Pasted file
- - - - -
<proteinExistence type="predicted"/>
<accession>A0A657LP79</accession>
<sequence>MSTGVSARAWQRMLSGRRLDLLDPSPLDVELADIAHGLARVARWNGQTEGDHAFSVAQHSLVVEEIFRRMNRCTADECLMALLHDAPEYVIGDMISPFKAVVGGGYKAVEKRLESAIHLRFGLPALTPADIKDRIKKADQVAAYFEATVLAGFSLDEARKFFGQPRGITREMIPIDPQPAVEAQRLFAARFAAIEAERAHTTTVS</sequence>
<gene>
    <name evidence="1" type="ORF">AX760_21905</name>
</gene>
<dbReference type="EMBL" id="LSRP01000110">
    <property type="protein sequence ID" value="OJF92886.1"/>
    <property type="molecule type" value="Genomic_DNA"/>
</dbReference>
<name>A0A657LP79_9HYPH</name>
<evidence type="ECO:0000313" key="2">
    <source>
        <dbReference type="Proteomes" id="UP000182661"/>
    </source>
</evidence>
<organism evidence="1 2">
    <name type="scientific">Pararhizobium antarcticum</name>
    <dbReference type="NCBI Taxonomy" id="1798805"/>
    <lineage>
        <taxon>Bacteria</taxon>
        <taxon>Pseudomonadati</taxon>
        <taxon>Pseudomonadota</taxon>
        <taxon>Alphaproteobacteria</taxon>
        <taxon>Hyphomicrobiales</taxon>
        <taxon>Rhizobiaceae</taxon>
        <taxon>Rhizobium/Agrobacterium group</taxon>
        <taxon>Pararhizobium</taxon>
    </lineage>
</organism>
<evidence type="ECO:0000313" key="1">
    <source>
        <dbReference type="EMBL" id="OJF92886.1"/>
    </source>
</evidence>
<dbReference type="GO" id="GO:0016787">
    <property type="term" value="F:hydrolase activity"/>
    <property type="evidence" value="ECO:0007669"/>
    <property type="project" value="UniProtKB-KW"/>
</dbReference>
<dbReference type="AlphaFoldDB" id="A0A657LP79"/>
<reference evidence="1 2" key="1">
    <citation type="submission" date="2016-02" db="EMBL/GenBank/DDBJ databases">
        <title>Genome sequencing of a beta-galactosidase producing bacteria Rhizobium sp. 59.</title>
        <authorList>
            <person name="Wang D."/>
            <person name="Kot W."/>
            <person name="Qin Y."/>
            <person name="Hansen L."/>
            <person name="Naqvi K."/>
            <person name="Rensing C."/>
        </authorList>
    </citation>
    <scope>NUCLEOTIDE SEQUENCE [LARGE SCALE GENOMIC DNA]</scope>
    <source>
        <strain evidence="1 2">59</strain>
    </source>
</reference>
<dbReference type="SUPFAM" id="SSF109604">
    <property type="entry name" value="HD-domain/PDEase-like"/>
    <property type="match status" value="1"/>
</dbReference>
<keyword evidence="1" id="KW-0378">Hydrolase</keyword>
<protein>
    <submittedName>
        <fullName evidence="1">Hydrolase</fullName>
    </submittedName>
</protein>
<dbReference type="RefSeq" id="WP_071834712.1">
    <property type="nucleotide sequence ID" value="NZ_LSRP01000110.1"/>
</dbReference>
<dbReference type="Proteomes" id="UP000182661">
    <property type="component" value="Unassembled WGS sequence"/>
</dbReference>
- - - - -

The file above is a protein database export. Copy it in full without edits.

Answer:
<proteinExistence type="predicted"/>
<accession>A0A657LP79</accession>
<sequence>MSTGVSARAWQRMLSGRRLDLLDPSPLDVELADIAHGLARVARWNGQTEGDHAFSVAQHSLVVEEIFRRMNRCTADECLMALLHDAPEYVIGDMISPFKAVVGGGYKAVEKRLESAIHLRFGLPALTPADIKDRIKKADQVAAYFEATVLAGFSLDEARKFFGQPRGITREMIPIDPQPAVEAQRLFAARFAAIEAERAHTTTVS</sequence>
<gene>
    <name evidence="1" type="ORF">AX760_21905</name>
</gene>
<dbReference type="EMBL" id="LSRP01000110">
    <property type="protein sequence ID" value="OJF92886.1"/>
    <property type="molecule type" value="Genomic_DNA"/>
</dbReference>
<name>A0A657LP79_9HYPH</name>
<evidence type="ECO:0000313" key="2">
    <source>
        <dbReference type="Proteomes" id="UP000182661"/>
    </source>
</evidence>
<organism evidence="1 2">
    <name type="scientific">Pararhizobium antarcticum</name>
    <dbReference type="NCBI Taxonomy" id="1798805"/>
    <lineage>
        <taxon>Bacteria</taxon>
        <taxon>Pseudomonadati</taxon>
        <taxon>Pseudomonadota</taxon>
        <taxon>Alphaproteobacteria</taxon>
        <taxon>Hyphomicrobiales</taxon>
        <taxon>Rhizobiaceae</taxon>
        <taxon>Rhizobium/Agrobacterium group</taxon>
        <taxon>Pararhizobium</taxon>
    </lineage>
</organism>
<evidence type="ECO:0000313" key="1">
    <source>
        <dbReference type="EMBL" id="OJF92886.1"/>
    </source>
</evidence>
<dbReference type="GO" id="GO:0016787">
    <property type="term" value="F:hydrolase activity"/>
    <property type="evidence" value="ECO:0007669"/>
    <property type="project" value="UniProtKB-KW"/>
</dbReference>
<dbReference type="AlphaFoldDB" id="A0A657LP79"/>
<reference evidence="1 2" key="1">
    <citation type="submission" date="2016-02" db="EMBL/GenBank/DDBJ databases">
        <title>Genome sequencing of a beta-galactosidase producing bacteria Rhizobium sp. 59.</title>
        <authorList>
            <person name="Wang D."/>
            <person name="Kot W."/>
            <person name="Qin Y."/>
            <person name="Hansen L."/>
            <person name="Naqvi K."/>
            <person name="Rensing C."/>
        </authorList>
    </citation>
    <scope>NUCLEOTIDE SEQUENCE [LARGE SCALE GENOMIC DNA]</scope>
    <source>
        <strain evidence="1 2">59</strain>
    </source>
</reference>
<dbReference type="SUPFAM" id="SSF109604">
    <property type="entry name" value="HD-domain/PDEase-like"/>
    <property type="match status" value="1"/>
</dbReference>
<keyword evidence="1" id="KW-0378">Hydrolase</keyword>
<protein>
    <submittedName>
        <fullName evidence="1">Hydrolase</fullName>
    </submittedName>
</protein>
<dbReference type="RefSeq" id="WP_071834712.1">
    <property type="nucleotide sequence ID" value="NZ_LSRP01000110.1"/>
</dbReference>
<dbReference type="Proteomes" id="UP000182661">
    <property type="component" value="Unassembled WGS sequence"/>
</dbReference>